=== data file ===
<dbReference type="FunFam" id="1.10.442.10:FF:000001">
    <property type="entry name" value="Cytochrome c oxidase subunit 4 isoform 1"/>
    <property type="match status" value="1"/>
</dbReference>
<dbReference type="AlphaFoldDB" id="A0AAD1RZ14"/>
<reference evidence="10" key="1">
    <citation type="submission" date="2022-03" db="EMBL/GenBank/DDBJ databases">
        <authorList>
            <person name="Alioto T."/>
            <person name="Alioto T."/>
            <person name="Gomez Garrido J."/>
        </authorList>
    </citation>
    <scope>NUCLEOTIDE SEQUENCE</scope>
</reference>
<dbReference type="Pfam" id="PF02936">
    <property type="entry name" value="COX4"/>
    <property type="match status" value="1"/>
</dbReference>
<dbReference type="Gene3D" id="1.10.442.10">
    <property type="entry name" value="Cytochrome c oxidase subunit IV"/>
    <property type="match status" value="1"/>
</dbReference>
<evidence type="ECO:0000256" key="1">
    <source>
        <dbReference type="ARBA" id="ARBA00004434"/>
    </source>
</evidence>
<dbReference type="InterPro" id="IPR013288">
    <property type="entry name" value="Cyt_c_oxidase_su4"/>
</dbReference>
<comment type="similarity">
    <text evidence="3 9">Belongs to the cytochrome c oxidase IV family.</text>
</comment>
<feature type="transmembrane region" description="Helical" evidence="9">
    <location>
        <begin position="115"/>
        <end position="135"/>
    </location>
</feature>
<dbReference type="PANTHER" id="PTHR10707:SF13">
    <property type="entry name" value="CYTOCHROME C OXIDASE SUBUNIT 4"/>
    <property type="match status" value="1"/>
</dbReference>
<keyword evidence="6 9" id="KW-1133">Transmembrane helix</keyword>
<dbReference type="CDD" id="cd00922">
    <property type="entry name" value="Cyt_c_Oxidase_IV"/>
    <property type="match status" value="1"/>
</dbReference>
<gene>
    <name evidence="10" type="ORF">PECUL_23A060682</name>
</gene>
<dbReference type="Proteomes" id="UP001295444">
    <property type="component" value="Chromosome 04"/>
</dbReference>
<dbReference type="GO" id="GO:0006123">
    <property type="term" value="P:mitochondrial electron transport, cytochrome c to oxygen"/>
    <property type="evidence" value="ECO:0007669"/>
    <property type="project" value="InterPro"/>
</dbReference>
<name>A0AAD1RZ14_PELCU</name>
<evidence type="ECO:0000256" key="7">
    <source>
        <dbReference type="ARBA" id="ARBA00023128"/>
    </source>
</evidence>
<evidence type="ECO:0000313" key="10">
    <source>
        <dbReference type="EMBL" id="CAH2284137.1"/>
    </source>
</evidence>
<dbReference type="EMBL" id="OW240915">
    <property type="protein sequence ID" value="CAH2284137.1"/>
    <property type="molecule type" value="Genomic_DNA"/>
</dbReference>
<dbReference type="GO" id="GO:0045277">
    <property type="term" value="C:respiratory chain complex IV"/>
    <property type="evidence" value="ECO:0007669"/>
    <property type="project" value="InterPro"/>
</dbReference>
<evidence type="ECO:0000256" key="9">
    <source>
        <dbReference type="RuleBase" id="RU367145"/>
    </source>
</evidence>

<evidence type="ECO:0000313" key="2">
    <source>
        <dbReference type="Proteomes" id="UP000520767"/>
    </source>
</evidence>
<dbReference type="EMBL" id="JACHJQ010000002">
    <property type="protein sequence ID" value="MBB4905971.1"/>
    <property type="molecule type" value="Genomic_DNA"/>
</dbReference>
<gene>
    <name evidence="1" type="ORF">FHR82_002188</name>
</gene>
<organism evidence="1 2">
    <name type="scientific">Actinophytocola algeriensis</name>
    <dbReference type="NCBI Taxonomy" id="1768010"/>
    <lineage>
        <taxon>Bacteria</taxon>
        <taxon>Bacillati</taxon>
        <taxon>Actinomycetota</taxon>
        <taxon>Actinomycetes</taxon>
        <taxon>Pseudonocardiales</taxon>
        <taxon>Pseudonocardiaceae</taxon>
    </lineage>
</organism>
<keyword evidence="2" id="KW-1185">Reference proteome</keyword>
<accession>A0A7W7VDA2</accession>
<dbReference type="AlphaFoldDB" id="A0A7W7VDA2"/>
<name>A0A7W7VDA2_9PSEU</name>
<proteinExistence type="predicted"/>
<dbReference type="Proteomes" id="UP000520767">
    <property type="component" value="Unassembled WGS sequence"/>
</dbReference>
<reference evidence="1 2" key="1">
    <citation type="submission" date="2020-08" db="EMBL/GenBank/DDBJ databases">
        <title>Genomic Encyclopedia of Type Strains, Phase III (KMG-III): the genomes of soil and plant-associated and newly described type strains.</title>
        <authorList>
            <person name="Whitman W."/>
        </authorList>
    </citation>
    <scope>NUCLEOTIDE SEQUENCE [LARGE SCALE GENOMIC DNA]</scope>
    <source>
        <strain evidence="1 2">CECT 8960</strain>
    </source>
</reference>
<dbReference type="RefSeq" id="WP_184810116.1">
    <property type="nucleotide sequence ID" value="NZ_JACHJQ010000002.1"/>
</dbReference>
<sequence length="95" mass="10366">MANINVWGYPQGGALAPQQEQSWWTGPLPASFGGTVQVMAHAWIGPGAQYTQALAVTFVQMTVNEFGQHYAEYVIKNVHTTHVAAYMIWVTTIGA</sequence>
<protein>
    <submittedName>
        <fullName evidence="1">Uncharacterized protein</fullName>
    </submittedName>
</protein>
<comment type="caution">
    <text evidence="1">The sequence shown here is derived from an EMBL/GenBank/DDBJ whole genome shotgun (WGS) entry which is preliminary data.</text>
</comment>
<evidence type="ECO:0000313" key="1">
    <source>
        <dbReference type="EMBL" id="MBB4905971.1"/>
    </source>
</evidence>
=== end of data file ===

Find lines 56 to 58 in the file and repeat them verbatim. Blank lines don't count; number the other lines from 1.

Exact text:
<dbReference type="GO" id="GO:0006123">
    <property type="term" value="P:mitochondrial electron transport, cytochrome c to oxygen"/>
    <property type="evidence" value="ECO:0007669"/>